Recently, a metropolitan hospital system was assessing the impact of COVID-19 on its effectiveness in delivering care as well as on its business aspect. The patterns were pretty clear in terms of how healthcare had been delivered during the outbreak, and how it needs to change going forward to improve patient outcomes, for pandemic and nonpandemic health events.
They found that information sharing around changing patterns of effective treatment of the virus was difficult, considering the reactive thinking around patient care for most hospitals at times when the emergency centers were stressed. The sharing of information around evolution of treatments was more passive than it should have been.
They also noticed that patients with more traditional ailments, such as heart disease, stroke, and cancer, pushed off seeking treatment due to fears of the virus or not being able to gain access to clinicians who were focused on coronavirus. This will obviously result in some increase in mortality beyond the pandemic.
Their third finding was that business fell off tremendously. Many states banned elective procedures, hospitals postponed many of them due to the pandemic, or patients feared having a procedure done at a hospital that was also treating COVID-19. In many healthcare systems this revenue is used to offset less profitable treatments and its lack has sent many hospital systems into the red quickly.
How can cloud computing help?
Information sharing is the topic that most providers want to tackle first. In the heat of a pandemic, sharing vital information about treatments and outcomes needs to be automated and proactive.
As systems monitor diagnostics, treatments, and outcomes, trends emerge as to effective therapeutics. That information needs to be available in real time to clinicians. Having the best information possible raises the likelihood of making effective and life-saving treatment recommendations.
Of course, cloud computing is the best platform to accomplish information sharing, with the ability to provision the data storage and integration needed. These can occur on centralized systems that drive a single or many healthcare systems, and can optimize sharing of data and abstract calculations of the data. Many healthcare systems are moving forward with this strategy and leveraging cloud computing as a force multiplier.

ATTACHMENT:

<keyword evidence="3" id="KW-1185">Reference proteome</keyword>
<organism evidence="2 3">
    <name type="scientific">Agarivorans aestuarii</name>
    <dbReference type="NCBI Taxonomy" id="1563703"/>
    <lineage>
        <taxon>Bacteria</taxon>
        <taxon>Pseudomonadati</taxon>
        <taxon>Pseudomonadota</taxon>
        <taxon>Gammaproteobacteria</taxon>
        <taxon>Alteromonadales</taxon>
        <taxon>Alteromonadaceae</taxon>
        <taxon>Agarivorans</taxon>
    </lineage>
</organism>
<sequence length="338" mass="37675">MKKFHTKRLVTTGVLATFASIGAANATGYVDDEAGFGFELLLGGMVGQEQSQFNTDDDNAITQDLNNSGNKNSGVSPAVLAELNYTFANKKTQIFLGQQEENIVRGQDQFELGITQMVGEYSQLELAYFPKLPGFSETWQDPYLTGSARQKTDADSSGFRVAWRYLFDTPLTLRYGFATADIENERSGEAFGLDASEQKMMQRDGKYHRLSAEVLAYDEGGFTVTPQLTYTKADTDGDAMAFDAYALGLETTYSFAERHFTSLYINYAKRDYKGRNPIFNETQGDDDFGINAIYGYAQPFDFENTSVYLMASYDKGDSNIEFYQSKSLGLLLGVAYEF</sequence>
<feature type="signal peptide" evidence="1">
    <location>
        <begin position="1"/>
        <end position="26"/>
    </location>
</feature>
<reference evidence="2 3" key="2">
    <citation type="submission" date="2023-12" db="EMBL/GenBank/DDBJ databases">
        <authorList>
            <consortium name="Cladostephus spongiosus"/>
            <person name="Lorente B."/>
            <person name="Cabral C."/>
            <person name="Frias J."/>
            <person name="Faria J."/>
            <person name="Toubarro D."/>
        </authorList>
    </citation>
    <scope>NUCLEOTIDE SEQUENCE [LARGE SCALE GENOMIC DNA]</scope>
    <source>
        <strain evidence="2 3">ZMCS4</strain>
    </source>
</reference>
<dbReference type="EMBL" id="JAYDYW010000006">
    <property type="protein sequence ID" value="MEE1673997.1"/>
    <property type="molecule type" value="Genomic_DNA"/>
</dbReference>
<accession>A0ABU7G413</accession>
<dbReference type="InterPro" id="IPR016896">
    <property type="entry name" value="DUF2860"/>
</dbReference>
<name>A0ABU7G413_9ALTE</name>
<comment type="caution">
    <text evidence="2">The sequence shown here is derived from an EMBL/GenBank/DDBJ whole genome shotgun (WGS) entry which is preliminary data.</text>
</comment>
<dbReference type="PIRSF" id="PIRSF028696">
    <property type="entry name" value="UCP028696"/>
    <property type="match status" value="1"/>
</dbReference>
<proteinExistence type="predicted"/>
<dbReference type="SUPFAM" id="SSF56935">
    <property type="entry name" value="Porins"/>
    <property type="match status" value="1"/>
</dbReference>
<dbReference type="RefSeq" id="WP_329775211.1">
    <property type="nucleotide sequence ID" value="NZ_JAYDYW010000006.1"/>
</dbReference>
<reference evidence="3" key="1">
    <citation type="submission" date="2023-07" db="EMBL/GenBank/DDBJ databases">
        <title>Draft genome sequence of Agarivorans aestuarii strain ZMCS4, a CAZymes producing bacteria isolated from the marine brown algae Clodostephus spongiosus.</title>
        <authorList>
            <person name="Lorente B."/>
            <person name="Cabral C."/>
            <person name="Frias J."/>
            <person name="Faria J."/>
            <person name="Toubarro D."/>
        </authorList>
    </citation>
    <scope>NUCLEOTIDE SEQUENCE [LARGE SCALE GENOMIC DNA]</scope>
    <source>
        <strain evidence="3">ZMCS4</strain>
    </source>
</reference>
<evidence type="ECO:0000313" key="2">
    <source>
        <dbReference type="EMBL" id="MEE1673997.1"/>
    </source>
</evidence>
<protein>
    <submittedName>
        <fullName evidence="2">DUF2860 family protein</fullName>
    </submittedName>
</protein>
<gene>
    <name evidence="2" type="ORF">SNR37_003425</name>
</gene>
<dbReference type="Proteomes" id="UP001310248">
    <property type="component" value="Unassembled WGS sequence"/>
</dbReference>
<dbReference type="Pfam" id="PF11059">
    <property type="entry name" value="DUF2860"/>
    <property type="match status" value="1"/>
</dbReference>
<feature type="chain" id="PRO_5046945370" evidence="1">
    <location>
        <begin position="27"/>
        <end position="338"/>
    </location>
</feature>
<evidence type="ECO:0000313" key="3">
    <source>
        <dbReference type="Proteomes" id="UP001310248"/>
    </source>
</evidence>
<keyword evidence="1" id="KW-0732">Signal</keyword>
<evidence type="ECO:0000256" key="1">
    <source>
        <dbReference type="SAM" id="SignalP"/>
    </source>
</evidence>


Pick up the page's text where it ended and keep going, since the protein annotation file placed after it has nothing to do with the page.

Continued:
The other two issues can be solved using distribution of point-of-care providers. It no longer should be a requirement that most elective and nonelective procedures, diagnostics, and treatments, including major surgery, occur in hospitals.
Distribution of care is made possible by cloud-based medical information systems, including diagnostics systems, that are now ubiquitous. While the assumption is that the centralization of information, diagnostics, and treatment is a good thing, postpandemic we now understand that patients going to locations that are closer to their homes, with fewer humans, means fewer chances of infection. Moreover, the same or better standard of care will lead to better outcomes for traditional health issues, that in many cases are lost in the panic of a crisis.
The same approaches and technology apply to those needing elective procedures as well. As somebody who recently had a shoulder replaced, I realize that although it was “elective,” I was in unbearable pain. While we can point to cosmetic surgery as an elective procedure as well, most elective procedures solve problems that lower your quality of life quickly.
In essence, cloud-based systems, along with emerging bandwidth availability such as 5G, means that we no longer should face compromises in level of care. Indeed, telemedicine connected with distributed diagnostics centers and lower latency of diagnostics to treatments means that there will be a rise in survivability, and this should come at a reduced cost to payers and patients. The time to move in these directions is now.